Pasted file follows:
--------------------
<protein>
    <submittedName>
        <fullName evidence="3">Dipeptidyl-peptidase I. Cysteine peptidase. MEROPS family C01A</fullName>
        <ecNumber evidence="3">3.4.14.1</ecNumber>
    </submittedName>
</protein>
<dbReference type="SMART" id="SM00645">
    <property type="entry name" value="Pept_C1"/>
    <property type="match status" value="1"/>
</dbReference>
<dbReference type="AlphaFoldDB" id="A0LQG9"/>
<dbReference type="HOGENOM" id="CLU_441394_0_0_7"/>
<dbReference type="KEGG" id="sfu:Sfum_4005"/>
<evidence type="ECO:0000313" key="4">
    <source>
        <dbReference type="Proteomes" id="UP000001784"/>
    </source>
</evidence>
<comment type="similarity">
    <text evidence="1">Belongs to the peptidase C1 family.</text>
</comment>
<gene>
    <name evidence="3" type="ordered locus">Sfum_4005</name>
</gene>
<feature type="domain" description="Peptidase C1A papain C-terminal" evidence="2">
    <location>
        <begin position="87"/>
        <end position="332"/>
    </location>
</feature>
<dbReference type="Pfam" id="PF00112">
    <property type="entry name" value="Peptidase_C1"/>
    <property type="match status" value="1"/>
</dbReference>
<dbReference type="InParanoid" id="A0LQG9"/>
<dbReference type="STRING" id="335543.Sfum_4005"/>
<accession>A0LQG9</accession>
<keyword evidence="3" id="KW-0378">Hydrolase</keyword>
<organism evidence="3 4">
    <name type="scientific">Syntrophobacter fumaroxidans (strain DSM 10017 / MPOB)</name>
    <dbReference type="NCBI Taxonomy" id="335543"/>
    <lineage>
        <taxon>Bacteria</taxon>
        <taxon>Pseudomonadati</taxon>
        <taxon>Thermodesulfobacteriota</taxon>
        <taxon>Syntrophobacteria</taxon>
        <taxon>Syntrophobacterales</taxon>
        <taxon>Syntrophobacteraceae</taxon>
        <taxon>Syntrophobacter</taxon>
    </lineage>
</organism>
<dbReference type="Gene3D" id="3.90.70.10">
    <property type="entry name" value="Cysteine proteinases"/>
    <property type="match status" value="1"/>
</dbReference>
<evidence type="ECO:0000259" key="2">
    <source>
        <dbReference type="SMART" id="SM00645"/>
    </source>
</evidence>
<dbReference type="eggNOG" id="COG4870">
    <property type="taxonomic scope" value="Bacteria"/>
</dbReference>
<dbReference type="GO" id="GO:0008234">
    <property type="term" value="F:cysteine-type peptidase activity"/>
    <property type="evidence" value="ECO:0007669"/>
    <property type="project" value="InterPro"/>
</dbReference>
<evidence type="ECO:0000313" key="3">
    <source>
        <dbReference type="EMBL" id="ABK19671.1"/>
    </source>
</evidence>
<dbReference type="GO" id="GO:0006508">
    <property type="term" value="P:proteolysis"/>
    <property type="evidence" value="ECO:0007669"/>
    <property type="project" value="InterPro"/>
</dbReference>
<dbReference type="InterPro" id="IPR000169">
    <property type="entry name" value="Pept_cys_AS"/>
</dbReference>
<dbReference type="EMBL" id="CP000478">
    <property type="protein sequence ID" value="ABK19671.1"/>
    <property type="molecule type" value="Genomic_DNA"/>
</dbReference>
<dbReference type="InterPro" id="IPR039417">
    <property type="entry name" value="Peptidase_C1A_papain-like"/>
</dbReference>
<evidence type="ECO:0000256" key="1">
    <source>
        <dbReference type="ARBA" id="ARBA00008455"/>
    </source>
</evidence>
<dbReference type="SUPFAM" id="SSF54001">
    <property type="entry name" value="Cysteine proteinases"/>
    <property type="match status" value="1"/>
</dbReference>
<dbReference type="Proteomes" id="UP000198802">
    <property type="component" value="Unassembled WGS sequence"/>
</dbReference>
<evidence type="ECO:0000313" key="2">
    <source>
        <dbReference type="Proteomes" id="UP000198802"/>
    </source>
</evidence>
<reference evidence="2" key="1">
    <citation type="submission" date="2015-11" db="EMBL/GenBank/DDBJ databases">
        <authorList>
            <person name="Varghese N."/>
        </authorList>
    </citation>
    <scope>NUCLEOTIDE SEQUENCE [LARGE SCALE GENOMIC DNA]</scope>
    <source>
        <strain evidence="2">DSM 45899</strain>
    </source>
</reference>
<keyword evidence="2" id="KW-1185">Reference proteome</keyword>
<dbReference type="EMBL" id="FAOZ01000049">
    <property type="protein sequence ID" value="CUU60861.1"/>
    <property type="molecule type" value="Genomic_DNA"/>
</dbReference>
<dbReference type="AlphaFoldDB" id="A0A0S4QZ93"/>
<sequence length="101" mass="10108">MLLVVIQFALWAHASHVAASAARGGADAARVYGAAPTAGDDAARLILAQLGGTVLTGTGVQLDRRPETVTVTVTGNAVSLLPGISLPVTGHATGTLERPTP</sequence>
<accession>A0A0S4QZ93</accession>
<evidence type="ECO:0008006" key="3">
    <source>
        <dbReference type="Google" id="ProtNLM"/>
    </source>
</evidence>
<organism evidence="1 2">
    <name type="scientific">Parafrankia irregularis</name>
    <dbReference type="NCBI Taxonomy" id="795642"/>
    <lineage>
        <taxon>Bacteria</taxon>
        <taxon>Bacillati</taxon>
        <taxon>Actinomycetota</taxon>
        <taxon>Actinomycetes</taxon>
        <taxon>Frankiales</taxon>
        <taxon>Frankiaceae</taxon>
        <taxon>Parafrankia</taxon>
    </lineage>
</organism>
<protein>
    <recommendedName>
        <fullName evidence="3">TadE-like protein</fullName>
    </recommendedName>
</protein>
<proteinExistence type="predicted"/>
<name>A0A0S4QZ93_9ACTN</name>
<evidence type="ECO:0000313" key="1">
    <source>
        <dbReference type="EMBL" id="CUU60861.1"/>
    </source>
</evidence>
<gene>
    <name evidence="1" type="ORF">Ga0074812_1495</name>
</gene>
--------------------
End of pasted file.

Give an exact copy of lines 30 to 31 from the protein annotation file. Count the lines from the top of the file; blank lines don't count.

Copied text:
</feature>
<dbReference type="Pfam" id="PF00112">